paranormal romance, urban fantasy
CASTLE LARK and The Tale that Stopped Time
CHAPTER 1 -- STAR TOP
Nothing about space travel was quite like Fasha had expected, and the surprises were not happy ones. The cabin was tiny, the seats lumpy, and the meals stingy. Two days into the flight she learned that the diet was intentionally light—because the weightlessness of freefall was nauseating. After that unpleasant phase of the journey came intolerable boredom. Specifically, the link remained inoperable during interplanetary travel. She felt cut off and claustrophobic—more hostage than galactic adventurer.
Around her, just about everyone passed the time with a little device in their ear and a notepad or palmpad in their lap, privately enjoying music, literature, vidshows, or personal correspondence. Relying on the link as a portable library, Fasha hadn't felt the need to load up her notepad with tunes and 'zines; she'd only brought her favorites. Now they were her least favorites—she'd played them all twenty times already. And the ship's on-board entertainment was lame.
That was really mean of Mom not to tell me about the link, Fasha fumed. Sure they had been feuding, but that was no reason to deprive her of vital information. Whatever happened to the rules of war?
She really wanted to send a message to Heather, but notepad use was limited to audio plug-ins—no dictation allowed in the main cabin, "as a courtesy to our fellow travelers." The only way to record a message was to wait in line for a soundproof booth in the back of the cabin; and even then her lament couldn't be transmitted until the spacecraft had landed on Earth—when the whole ordeal would be over. Fasha didn't bother getting in line.
Several well-seasoned commuters were typing up their thoughts on keypad extenders. Apparently, clickety-clicking wasn't as intrusive as muttering into dictation devices. Old-fashioned but convenient, Fasha thought, wishing someone had suggested she bring one. Through slitted eyes she gave her mother a nasty sidelong glance. Twice betrayed! But she didn't say anything. Fasha had not spoken to her mother since the big blow-up right before the trip, and she wasn't about to start now. No way will I give her the satisfaction of knowing how miserable I am.
Naturally, Fasha's mother could tell that her daughter was miserable. She wasn't all that happy herself. At least the silent treatment spared her an explicit accounting of Fasha's grievances—for a change. Now she was free to contemplate her own indignation over the absence of Fasha's father. He'd had to dash off to Luna on business at the last minute and was to join them on Earth at some unspecified time. She didn't think that was a very nice way to start vacation, especially when she and their sixteen-year-old daughter were in dire need of a referee! Oh, well, at least there's quiet if not peace, she consoled herself, and returned her attention to the lengthy Art History survey she'd brought along.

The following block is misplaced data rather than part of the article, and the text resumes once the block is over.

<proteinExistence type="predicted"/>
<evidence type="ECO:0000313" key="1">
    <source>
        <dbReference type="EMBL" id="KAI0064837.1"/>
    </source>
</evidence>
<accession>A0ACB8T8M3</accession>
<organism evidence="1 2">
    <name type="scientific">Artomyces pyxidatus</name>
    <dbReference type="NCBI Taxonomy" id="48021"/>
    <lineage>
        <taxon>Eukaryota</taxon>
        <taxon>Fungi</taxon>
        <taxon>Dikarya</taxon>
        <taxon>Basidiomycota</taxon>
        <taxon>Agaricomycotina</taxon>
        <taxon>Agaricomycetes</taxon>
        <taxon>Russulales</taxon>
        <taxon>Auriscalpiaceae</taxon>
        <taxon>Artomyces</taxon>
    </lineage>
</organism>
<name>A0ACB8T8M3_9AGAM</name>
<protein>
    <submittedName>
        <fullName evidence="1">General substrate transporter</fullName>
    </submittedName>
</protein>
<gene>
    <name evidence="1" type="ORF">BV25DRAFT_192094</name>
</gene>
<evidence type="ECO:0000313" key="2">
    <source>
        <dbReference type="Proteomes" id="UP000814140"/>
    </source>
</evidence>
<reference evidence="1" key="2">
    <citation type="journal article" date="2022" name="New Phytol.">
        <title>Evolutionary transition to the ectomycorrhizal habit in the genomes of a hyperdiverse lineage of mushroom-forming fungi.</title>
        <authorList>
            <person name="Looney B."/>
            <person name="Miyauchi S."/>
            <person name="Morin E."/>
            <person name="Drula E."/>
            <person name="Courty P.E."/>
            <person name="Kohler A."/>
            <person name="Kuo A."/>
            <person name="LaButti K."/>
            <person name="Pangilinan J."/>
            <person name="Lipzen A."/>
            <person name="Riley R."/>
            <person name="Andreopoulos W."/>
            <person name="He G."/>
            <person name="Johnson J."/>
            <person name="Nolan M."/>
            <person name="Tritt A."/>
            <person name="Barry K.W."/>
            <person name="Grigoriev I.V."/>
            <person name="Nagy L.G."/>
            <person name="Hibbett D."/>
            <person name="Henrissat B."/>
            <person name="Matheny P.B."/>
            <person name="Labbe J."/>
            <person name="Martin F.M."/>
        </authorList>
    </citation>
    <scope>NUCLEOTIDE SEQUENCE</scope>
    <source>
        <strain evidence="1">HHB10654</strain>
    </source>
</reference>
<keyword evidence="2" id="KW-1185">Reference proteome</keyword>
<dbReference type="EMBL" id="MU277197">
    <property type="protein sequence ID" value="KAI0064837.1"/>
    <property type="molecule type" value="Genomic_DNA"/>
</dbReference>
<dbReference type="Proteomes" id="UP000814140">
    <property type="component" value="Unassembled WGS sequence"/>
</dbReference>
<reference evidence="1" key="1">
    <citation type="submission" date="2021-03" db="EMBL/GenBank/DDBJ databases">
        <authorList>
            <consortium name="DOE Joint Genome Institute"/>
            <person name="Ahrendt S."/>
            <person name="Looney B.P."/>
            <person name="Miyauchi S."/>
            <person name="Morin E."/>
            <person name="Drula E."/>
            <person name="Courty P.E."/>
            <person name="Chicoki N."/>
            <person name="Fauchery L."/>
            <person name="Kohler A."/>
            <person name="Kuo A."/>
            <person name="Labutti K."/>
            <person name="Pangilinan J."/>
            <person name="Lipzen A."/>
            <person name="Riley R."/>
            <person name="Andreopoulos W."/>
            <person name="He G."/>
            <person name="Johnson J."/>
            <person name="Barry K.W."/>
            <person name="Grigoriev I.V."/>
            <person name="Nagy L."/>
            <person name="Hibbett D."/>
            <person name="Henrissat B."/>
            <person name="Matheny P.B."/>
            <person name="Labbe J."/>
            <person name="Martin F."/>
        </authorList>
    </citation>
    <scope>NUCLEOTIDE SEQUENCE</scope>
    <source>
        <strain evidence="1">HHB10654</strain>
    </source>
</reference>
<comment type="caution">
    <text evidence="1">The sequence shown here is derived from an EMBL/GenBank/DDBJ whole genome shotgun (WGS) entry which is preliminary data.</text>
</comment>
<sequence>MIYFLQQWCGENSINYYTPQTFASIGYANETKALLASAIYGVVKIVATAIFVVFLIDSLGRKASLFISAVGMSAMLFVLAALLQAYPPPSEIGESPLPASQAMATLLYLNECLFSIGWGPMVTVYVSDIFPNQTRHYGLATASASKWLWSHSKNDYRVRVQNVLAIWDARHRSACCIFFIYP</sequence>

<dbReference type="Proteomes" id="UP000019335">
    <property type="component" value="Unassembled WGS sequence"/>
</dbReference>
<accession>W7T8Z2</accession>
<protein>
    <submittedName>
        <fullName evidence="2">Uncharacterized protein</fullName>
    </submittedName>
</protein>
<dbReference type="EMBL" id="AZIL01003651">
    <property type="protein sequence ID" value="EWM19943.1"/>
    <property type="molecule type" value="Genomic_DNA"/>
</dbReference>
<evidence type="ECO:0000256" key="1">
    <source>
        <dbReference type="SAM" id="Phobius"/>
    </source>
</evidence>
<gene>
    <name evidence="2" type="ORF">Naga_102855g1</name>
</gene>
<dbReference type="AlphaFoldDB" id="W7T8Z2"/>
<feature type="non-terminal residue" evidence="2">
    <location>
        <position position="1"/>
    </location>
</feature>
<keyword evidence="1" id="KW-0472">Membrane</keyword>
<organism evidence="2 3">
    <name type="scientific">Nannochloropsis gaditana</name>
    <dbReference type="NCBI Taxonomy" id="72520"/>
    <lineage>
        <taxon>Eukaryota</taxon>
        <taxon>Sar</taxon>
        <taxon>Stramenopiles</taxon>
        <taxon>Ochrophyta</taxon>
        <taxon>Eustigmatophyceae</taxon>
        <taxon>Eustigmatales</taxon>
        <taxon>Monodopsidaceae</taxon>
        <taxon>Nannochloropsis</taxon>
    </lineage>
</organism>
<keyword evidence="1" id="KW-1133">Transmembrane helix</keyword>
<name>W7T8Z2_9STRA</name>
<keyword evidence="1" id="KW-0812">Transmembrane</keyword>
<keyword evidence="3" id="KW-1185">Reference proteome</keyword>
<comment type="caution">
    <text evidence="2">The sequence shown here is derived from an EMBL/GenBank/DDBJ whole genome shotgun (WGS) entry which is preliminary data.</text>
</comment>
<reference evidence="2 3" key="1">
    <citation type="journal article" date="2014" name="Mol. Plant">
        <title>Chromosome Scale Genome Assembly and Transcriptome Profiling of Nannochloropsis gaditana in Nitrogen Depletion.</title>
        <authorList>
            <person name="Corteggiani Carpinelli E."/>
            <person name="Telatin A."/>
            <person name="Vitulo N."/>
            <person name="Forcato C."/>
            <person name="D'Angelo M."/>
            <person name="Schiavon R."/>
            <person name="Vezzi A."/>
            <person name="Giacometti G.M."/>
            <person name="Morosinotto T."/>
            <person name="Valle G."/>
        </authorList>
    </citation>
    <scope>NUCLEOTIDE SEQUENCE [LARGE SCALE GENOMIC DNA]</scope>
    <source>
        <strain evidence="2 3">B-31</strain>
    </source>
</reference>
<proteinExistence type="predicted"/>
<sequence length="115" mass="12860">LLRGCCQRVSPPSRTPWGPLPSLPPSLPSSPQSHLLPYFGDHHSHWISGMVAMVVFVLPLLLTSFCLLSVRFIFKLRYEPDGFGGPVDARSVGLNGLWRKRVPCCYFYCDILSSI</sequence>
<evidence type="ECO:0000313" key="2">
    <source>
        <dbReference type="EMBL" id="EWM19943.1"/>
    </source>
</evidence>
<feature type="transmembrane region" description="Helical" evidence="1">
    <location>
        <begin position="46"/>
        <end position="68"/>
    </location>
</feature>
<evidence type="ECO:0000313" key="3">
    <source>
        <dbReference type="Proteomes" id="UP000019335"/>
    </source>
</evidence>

Really a low-down dirty trick! Fasha tried not to pay any attention to the small images flickering across her mother's notepad. In a torment of bored discomfort she reached for the on-ship audio entertainment plug-in and played through the menu yet again. She was going to make herself listen to something, anything, before she lost her mind—the choices couldn't all be as awful as they sounded. Mars Today, she mentally prompted the automated voice; it repeated, "Mars Today, Issue 36." Sorry, saw vid edition already. Solar Something— "Solar System Monthly," the voice said. One play-through was quite enough, thank you. Dome Improvement— Now it was a game to see if she could remember the whole list. "Dome Improvement." Dumb, but not as dumb as I Love Luna—sheesh! "I Love Luna." Gag me! Oh no, here it comes—The End Of The World As We Knew It— "Earth's Last Day," the voice intoned. No way! The story of "Earth's Last Day" took five days to tell, the documentary having been produced specifically for this flight. Fasha wanted nothing to do with it. She frowned while the voice droned through the familiar list, unable to bring herself to choose something. If I get to the Somnambuchannel, I'm picking it, she told herself.
The Somnambuchannel was simply a tonal program designed to put listeners to sleep and keep them asleep. It was the last item in the menu, as Fasha recalled. She had discovered that it worked well when one was feeling space-sick; but once equilibrium returned she started to wonder if this wasn't a cunning way to carry out some sort of evil mind control. That was fun to think about for a while, at any rate. Now it looked like she would be submitting to the experiment again. The voice in her ear had but two items left to recite.
"The DNA Chain, A Detailed Look." Talk about boring! That must be for people who are too paranoid to try the S-channel. Okay, here we go. "The Somnambuchannel." Good night, nurse. Fasha's finger was poised to click SELECT but the voice continued, "The Adventures of Sir Ambrose."
Cool! Fasha mashed the button. Where did you come from? She couldn't possibly have overlooked this title all those times through the menu. Had someone just programmed it in? Had her unit been skipping files? No time to wonder about that now, "The Adventures of Sir Ambrose" were underway. Fasha closed her eyes and surrendered to the fantasy tale of medieval Europe—her very favorite kind of story! Sir Ambrose turned out to be an outcast knight, a real Robin Hood type; and his sidekick was an impish fellow with magical powers, a sort of pint-sized Merlin. Fasha couldn't believe what a gem of a story she'd found. The remainder of the flight sped by; the food improved, and her seat began to feel rather comfy.